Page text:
When school starts up again, a couple of my mom friends and I have brunches at each others houses to celebrate our freedom. An entire summer of finding things to do for the kids is exhausting. As soon as the kids are dropped off at school, we drive over to that days location. Of course, the other hosts make the standards like pancakes, fruit kabobs, or different styles of eggs, but I wanted to switch it up and impress them with a crepe bar.
I set up the crepe bar with some sweet fillings and some savory filling. There were obviously leftovers, but that was no problem! I simply served it as breakfast the next morning to the kids. I also had my husband’s lunch covered for the week.
My friends are the health conscious type, so I found a recipe for buckwheat crepes for an almost gluten free twist on the classic. Buckwheat, which isn’t actually related to wheat at all, is completely gluten free. So we have to add a ½ cup of all purpose flour to give it some structure and hold it together better.
Start by placing the buckwheat flour, and the all purpose flour in medium sized bowl.
Whisk in the eggs, ¼ cup of oil, ½ cup of beer, ¾ milk, 1 ¼ cups water, and salt until there are no lumps. (You could also use a blender for this step.) It should be the consistency of heavy cream.
Heating the milk to warm, not boiling, along with the butter before adding to the eggs and flour ensures a delicious batter. The warm milk/butter combination allows the butter to stay in suspension, which means the fat is evenly distributed in the batter and the crepes won’t stick to the pan when you flip the crepes.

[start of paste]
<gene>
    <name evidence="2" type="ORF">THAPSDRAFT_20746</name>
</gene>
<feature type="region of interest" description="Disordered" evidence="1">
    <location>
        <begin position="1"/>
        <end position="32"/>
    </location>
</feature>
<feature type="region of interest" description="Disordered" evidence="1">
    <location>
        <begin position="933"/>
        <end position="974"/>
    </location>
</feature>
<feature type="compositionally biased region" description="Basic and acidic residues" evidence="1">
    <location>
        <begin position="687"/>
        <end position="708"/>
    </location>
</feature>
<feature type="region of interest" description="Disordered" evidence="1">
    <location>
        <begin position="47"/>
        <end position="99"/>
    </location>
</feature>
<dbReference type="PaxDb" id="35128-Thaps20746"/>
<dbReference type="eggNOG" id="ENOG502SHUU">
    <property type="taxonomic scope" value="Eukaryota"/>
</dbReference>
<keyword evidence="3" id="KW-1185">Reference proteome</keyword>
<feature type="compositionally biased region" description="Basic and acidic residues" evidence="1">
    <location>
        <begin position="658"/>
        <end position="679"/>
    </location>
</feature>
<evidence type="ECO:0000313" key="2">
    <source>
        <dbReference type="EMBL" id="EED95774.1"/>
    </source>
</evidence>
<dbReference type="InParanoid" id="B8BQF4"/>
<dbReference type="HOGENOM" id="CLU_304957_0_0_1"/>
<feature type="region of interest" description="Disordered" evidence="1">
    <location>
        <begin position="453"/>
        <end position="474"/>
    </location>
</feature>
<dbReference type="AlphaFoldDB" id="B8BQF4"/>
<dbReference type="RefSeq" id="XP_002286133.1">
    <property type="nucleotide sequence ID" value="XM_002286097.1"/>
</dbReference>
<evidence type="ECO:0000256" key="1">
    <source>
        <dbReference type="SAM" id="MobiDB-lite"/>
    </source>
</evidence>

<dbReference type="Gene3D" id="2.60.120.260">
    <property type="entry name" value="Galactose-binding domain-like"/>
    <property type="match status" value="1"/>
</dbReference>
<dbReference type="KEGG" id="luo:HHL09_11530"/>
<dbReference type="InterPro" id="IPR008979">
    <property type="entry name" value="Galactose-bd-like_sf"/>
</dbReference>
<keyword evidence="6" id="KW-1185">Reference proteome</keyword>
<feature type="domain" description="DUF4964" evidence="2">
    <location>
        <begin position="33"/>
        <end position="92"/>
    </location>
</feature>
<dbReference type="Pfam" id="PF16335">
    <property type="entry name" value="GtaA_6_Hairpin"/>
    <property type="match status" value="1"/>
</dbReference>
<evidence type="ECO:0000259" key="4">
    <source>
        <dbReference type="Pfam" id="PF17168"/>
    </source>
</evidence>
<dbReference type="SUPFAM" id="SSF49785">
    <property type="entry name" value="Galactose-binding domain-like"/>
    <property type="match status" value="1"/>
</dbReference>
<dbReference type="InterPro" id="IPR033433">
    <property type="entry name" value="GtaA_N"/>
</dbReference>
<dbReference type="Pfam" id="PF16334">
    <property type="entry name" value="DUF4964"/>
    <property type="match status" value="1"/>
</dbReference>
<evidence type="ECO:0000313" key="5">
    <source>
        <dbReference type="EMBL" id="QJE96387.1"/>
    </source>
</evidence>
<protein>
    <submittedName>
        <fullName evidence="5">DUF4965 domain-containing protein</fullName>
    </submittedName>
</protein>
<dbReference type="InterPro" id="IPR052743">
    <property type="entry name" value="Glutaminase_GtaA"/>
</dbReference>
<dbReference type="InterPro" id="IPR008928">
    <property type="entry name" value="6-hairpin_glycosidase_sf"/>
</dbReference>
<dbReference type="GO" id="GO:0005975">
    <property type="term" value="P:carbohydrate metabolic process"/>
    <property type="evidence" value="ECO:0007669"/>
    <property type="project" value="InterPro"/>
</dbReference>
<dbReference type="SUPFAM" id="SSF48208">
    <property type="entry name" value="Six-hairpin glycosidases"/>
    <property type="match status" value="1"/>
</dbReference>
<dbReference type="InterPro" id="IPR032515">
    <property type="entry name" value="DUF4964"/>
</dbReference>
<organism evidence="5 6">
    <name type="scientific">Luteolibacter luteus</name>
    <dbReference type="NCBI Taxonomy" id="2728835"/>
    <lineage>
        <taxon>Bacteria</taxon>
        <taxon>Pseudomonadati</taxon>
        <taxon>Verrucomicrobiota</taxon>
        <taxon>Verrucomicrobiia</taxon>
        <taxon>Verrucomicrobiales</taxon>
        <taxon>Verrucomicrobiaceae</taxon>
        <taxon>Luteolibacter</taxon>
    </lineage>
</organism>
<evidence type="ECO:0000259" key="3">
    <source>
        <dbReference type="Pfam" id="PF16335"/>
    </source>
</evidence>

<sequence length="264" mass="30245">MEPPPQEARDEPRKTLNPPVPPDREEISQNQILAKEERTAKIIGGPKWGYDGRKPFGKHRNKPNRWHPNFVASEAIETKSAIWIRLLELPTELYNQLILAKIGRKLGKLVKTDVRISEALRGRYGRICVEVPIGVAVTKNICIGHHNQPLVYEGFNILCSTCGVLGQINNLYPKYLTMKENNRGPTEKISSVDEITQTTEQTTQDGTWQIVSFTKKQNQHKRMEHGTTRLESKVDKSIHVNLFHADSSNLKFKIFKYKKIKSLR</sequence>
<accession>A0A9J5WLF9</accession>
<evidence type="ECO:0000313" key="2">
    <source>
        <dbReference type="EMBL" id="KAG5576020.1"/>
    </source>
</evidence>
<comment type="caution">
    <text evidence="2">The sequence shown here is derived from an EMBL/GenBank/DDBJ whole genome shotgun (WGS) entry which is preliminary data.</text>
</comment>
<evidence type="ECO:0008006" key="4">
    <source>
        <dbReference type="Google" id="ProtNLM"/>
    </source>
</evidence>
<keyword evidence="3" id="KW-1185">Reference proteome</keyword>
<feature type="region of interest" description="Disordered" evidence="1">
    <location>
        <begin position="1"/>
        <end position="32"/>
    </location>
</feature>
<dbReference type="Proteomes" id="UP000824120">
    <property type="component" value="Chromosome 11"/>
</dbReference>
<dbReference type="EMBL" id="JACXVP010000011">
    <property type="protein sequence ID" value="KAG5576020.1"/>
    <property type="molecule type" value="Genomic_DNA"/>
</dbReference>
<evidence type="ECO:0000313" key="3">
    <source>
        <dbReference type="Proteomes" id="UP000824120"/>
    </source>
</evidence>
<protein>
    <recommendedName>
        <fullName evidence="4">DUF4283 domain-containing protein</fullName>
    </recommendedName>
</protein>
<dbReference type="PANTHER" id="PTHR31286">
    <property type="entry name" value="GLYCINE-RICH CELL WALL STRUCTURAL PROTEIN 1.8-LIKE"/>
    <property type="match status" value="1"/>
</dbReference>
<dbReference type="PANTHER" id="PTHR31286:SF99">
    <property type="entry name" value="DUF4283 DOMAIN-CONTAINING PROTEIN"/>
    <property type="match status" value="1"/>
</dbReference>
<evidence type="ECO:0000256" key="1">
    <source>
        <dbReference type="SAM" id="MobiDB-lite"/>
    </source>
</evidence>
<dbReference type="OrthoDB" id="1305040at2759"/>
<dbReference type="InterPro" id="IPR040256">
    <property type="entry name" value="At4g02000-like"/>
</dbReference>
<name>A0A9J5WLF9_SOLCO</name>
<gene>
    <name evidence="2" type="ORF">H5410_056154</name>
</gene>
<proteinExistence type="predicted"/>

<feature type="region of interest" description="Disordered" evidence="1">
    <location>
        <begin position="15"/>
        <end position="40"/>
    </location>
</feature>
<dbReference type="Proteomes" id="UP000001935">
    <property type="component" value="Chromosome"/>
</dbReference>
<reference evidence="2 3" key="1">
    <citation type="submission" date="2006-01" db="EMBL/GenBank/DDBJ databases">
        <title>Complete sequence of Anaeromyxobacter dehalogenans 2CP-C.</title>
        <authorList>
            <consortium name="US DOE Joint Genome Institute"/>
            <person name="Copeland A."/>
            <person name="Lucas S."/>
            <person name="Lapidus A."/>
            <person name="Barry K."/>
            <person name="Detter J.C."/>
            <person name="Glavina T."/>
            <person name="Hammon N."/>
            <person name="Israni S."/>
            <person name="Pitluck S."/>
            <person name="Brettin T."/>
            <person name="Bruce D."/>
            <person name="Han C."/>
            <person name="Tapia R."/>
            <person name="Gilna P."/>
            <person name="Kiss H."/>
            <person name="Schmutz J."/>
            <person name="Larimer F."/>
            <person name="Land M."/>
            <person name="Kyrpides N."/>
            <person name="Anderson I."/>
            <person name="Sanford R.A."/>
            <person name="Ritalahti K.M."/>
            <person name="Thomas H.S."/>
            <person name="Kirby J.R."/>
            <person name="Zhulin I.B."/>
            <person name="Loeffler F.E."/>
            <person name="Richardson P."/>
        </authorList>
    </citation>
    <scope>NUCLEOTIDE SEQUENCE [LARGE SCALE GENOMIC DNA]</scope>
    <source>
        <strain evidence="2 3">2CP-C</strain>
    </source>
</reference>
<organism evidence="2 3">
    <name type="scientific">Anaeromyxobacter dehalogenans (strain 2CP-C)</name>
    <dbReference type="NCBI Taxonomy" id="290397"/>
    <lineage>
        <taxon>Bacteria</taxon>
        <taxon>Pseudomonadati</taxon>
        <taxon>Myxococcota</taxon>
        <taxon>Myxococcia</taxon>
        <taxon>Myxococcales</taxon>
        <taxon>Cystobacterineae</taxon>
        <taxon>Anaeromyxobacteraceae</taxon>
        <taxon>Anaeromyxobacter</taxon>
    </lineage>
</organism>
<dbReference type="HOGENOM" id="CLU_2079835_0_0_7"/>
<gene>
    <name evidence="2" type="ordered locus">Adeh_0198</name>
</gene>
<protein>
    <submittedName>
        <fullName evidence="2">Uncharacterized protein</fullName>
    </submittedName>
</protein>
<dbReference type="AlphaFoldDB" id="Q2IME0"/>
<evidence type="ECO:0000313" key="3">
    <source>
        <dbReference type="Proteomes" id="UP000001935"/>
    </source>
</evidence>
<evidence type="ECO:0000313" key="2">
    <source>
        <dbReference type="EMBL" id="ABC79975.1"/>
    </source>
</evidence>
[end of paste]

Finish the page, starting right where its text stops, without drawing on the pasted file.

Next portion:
The beer helps the crepes to be more tender and gives them a great flavor. You can also use club soda in place of the beer.
Cover the bowl with plastic wrap and let it sit in the fridge for 30 minutes.
If you can make the batter the night before, or 8 hours before you plan to make crêpes, they will be better than straight away. This resting period allows the gluten in the flour to develop and bond to the milk and eggs, and this yields a more complex flavor.
Heat 10-inch-diameter nonstick skillet over medium-high heat. Brush the pan with a small amount of oil (if you use too much the batter will pull in from the sides and look messy). Add 1/4 cupful batter to skillet, and tilt to coat bottom. Cook the crepe until it’s started to dry out around the edges, adjusting heat to prevent burning, 30 to 45 seconds. Using a spatula, turn the crepe over, and cook for 30 more seconds.
Fully expect for the first crepe to fail. It’s OKAY! It is basically a tester for your heat, greasing, and flipping skills.
Transfer the cooked crepe to a kitchen towel lined plate. Repeat with remaining batter, stacking crepes between sheets of plastic wrap.
You can always store the cooked crepes in your refrigerator and eat them as a snack or dessert in the days to come.There are a million different ways you could fill your crepes. So you could literally eat them every morning and never get bored of them.
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- Crepes with Creamy Chicken and Mushroom Filling – A hearty and flavorful dinner
Best Buckwheat Crepes
- 1 1/4 cups buckwheat flour
- 1/2 cup all-purpose flour
- 3 large eggs
- 1/4 cup vegetable oil plus additional for skillet
- 1/2 cup beer
- 3/4 cup nonfat milk
- 1 1/4 cups (or more) water
- 1/4 teaspoon salt
Place the buckwheat flour and the all purpose flour in medium bowl. Whisk in eggs, 1/4 cup oil, milk, ½ cup of beer, 1 1/4 cups water, and salt.
Heat 10-inch-diameter nonstick skillet over medium-high heat; brush pan with oil. Add 1/4 cupful batter to skillet; tilt to coat bottom. Cook crepe until golden on bottom, adjusting heat to prevent burning, 30 to 45 seconds. Using spatula, turn crepe over; cook 30 seconds. Transfer to plate. Repeat with remaining batter, stacking crepes between sheets of plastic wrap. DO AHEAD- Can be made 1 day ahead. Cover; chill.
- Batter can be made a day ahead of time.
- Club soda can be substituted in for the beer.
- Leftover crepes can be stored in the fridge for up to five days.
What fillings will you try in your crepes?